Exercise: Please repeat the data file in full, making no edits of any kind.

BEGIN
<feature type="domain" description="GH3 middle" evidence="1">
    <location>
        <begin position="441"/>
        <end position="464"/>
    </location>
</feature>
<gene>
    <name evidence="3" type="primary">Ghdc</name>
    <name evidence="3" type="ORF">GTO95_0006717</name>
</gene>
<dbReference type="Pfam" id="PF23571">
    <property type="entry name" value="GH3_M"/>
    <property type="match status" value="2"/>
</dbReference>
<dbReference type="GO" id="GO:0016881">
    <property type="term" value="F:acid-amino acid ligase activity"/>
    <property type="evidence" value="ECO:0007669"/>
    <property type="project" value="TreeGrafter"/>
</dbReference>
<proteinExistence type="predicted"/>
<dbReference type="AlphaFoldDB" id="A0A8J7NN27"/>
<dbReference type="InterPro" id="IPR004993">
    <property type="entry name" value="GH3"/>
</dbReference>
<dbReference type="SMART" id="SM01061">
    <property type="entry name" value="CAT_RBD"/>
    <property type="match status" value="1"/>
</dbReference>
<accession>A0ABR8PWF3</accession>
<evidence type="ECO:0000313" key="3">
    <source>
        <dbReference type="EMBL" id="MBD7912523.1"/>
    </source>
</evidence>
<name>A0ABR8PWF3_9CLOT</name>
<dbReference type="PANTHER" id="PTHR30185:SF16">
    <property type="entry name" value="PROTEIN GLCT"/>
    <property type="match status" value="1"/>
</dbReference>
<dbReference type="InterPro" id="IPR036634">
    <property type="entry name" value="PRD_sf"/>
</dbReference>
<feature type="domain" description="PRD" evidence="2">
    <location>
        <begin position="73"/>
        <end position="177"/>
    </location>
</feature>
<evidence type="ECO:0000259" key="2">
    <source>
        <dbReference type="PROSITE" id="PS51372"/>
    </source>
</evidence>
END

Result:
<feature type="domain" description="GH3 middle" evidence="1">
    <location>
        <begin position="441"/>
        <end position="464"/>
    </location>
</feature>
<gene>
    <name evidence="3" type="primary">Ghdc</name>
    <name evidence="3" type="ORF">GTO95_0006717</name>
</gene>
<dbReference type="Pfam" id="PF23571">
    <property type="entry name" value="GH3_M"/>
    <property type="match status" value="2"/>
</dbReference>
<dbReference type="GO" id="GO:0016881">
    <property type="term" value="F:acid-amino acid ligase activity"/>
    <property type="evidence" value="ECO:0007669"/>
    <property type="project" value="TreeGrafter"/>
</dbReference>
<proteinExistence type="predicted"/>
<dbReference type="AlphaFoldDB" id="A0A8J7NN27"/>
<dbReference type="InterPro" id="IPR004993">
    <property type="entry name" value="GH3"/>
</dbReference>
<dbReference type="SMART" id="SM01061">
    <property type="entry name" value="CAT_RBD"/>
    <property type="match status" value="1"/>
</dbReference>
<accession>A0ABR8PWF3</accession>
<evidence type="ECO:0000313" key="3">
    <source>
        <dbReference type="EMBL" id="MBD7912523.1"/>
    </source>
</evidence>
<name>A0ABR8PWF3_9CLOT</name>
<dbReference type="PANTHER" id="PTHR30185:SF16">
    <property type="entry name" value="PROTEIN GLCT"/>
    <property type="match status" value="1"/>
</dbReference>
<dbReference type="InterPro" id="IPR036634">
    <property type="entry name" value="PRD_sf"/>
</dbReference>
<feature type="domain" description="PRD" evidence="2">
    <location>
        <begin position="73"/>
        <end position="177"/>
    </location>
</feature>
<evidence type="ECO:0000259" key="2">
    <source>
        <dbReference type="PROSITE" id="PS51372"/>
    </source>
</evidence>